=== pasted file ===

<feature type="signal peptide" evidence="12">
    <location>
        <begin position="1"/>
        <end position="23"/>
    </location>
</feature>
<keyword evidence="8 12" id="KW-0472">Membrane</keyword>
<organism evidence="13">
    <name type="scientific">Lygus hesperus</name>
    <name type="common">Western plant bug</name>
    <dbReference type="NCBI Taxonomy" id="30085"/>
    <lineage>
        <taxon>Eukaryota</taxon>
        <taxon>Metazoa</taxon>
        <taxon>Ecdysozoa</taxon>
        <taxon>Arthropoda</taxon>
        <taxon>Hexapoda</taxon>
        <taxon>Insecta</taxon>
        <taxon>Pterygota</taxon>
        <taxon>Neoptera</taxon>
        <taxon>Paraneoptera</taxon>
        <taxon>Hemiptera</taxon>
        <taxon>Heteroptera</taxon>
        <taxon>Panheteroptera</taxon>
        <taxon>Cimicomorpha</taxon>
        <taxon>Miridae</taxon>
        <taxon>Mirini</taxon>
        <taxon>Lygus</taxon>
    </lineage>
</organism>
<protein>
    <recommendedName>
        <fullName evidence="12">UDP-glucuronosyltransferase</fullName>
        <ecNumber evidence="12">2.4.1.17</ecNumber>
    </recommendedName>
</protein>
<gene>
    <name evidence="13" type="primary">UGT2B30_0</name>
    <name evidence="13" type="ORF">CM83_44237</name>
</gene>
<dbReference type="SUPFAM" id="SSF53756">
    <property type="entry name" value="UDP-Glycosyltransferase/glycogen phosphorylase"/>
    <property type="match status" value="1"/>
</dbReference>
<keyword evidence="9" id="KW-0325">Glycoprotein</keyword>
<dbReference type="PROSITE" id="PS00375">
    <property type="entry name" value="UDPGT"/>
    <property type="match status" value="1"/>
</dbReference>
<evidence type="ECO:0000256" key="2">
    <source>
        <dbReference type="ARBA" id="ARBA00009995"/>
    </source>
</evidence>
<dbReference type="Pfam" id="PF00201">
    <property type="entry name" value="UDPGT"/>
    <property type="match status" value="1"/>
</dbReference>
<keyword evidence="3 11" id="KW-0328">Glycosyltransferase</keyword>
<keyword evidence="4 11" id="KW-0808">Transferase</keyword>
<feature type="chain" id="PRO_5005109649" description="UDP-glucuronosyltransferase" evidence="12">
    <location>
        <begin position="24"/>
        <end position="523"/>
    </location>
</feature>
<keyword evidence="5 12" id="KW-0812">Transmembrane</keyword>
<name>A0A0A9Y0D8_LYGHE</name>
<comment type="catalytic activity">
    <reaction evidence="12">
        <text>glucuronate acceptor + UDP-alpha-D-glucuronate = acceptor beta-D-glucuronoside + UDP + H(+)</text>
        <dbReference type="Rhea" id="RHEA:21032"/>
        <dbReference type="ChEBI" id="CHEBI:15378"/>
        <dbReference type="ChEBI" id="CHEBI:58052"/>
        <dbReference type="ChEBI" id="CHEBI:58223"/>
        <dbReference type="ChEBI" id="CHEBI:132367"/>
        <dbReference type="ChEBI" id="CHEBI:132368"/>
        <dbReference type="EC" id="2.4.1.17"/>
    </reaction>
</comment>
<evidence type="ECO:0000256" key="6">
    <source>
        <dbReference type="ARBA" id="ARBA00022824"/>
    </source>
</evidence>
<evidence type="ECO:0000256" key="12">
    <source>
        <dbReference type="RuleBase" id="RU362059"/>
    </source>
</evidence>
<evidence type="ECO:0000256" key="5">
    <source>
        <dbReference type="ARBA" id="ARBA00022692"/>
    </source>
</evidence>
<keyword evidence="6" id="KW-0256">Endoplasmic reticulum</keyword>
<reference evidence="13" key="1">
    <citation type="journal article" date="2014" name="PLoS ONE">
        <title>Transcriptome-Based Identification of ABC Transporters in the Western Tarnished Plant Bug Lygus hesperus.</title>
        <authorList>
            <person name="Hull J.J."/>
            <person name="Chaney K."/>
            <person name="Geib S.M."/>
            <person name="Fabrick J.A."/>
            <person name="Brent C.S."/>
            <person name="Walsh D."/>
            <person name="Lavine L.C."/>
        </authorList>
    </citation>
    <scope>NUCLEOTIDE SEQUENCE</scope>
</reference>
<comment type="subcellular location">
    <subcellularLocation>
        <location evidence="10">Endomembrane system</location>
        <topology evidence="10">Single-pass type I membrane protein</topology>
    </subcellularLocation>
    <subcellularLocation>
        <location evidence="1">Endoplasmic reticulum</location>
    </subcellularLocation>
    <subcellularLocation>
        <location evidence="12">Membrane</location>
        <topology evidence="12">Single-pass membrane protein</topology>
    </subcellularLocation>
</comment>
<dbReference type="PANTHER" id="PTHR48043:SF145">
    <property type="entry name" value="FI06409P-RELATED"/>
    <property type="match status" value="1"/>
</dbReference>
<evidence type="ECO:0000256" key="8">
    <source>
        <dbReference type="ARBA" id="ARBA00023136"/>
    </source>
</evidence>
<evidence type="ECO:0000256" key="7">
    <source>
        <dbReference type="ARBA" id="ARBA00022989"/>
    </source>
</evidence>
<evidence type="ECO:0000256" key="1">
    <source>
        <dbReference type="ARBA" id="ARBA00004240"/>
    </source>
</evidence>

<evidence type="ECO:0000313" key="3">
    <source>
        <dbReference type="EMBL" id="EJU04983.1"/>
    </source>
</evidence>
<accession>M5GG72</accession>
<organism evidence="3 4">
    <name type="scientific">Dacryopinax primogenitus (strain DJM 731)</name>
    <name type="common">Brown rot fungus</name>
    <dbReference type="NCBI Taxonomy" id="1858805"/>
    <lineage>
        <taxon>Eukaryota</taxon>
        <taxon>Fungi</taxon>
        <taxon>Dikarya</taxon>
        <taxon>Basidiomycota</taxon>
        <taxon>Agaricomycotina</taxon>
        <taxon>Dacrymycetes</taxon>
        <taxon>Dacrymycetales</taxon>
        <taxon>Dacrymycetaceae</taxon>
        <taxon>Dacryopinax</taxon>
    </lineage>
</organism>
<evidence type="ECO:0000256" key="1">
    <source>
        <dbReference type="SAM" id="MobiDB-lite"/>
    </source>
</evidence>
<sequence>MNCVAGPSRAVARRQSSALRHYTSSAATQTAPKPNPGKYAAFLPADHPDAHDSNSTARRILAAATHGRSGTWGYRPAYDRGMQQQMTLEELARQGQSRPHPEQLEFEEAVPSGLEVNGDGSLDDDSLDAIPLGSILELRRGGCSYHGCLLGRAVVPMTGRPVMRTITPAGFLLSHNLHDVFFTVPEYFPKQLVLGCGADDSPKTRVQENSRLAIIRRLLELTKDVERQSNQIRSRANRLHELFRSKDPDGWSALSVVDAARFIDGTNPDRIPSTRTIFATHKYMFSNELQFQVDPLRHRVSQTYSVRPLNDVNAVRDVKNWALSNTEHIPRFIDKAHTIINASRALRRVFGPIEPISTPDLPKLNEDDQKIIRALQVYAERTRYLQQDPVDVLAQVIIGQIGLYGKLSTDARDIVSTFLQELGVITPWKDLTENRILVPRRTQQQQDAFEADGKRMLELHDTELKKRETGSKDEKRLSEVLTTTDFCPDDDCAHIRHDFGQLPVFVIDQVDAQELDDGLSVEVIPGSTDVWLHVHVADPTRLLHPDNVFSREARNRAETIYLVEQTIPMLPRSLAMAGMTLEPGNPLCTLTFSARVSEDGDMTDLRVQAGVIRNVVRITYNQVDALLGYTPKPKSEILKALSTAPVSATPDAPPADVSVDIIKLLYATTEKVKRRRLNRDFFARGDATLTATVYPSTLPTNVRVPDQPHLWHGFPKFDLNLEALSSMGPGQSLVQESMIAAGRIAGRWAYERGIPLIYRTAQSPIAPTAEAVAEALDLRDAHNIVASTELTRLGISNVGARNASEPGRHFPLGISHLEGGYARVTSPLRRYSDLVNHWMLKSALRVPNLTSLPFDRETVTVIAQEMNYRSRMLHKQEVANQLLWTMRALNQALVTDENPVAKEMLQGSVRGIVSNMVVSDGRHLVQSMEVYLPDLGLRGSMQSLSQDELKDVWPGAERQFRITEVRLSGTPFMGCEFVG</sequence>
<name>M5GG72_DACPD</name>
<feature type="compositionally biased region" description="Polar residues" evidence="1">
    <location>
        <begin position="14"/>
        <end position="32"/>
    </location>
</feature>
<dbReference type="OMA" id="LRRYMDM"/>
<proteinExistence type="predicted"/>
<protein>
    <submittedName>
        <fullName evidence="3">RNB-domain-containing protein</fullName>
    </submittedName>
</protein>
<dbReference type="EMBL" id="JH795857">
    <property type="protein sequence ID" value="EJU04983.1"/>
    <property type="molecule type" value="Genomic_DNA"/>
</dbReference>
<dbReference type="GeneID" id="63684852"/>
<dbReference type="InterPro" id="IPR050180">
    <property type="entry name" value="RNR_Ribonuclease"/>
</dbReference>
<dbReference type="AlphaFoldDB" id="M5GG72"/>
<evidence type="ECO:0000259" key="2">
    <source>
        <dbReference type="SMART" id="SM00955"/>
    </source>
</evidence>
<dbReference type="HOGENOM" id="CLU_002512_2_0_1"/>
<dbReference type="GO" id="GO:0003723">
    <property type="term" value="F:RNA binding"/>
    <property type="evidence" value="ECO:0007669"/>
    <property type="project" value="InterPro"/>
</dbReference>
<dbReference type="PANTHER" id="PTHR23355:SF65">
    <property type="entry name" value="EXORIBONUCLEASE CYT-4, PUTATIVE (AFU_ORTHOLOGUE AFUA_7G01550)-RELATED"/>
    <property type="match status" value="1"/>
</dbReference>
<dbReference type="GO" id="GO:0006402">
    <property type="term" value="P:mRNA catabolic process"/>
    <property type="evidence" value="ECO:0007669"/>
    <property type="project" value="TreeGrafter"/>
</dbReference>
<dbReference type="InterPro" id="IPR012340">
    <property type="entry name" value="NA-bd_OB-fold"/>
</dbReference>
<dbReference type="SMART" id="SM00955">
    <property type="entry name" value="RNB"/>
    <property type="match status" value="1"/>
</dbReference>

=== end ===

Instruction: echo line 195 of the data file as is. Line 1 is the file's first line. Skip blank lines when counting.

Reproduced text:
<evidence type="ECO:0000259" key="2">